I departed highly pleased with the professor and his lecture, and paid him a visit the same evening. His manners in private were even more mild and attractive than in public; for there was a certain dignity in his mien during his lecture, which in his own house was replaced by the greatest affability and kindness. He heard with attention my little narration concerning my studies, and smiled at the names of Cornelius Agrippa and Paracelsus, but without the contempt that M. Krempe had exhibited. He said, that "these were men to whose indefatigable zeal modern philosophers were indebted for most of the foundations of their knowledge. They had left to us, as an easier task, to give new names, arrange in connected classifications, the facts which they in a great degree had been the instruments of bringing to light. The labours of men of genius, however erroneously directed, scarcely ever fail in ultimately turning to the solid advantage of mankind." I listened to his statement, which was delivered without any presumption or affectation; and then added, that his lecture had removed my prejudices against modern chemists; and I, at the same time, requested his advice concerning the books I ought to procure.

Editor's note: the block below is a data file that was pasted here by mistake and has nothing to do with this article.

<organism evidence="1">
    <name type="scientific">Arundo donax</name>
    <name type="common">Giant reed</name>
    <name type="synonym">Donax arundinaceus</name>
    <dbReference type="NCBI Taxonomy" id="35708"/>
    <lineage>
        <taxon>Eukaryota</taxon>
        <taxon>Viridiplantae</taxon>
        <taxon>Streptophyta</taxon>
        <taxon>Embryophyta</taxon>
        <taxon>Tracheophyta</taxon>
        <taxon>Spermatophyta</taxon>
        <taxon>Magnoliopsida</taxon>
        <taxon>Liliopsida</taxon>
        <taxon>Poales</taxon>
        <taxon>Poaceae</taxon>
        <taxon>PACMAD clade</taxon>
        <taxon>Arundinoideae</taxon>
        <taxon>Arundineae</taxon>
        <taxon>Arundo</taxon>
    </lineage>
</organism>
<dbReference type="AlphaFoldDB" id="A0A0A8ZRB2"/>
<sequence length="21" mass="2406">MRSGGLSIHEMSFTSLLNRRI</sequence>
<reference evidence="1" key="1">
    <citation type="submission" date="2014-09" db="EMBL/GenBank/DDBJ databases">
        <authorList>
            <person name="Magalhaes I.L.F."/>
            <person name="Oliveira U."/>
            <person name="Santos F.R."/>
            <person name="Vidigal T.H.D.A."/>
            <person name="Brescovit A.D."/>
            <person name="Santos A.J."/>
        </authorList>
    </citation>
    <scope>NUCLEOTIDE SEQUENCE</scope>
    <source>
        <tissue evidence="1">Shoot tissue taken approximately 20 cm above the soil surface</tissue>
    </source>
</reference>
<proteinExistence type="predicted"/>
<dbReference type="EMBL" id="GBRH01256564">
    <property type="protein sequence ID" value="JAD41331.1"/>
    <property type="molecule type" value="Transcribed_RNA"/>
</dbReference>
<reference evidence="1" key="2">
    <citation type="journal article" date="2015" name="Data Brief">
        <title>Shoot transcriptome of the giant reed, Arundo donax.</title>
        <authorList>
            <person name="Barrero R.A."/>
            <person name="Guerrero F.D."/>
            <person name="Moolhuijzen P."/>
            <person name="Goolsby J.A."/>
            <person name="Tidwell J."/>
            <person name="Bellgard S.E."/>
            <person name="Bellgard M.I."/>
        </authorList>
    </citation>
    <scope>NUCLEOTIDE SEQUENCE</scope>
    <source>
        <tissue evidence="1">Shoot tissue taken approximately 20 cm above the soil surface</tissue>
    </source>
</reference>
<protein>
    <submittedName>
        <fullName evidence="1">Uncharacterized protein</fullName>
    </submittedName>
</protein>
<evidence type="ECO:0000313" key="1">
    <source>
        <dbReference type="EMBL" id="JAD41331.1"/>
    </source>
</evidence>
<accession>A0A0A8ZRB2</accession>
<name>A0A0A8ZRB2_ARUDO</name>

"I am happy," said M. Waldman, "to have gained a disciple; and if your application equals your ability, I have no doubt of your success. Chemistry is that branch of natural philosophy in which the greatest improvements have been and may be made; it is on that account that I have made it my peculiar study; but at the same time I have not neglected the other branches of science. A man would make but a very sorry chemist, if he attended to that department of human knowledge alone. If your wish is to become really a man of science, and not merely a petty experimentalist, I should advise you to apply to every branch of natural philosophy, including mathematics."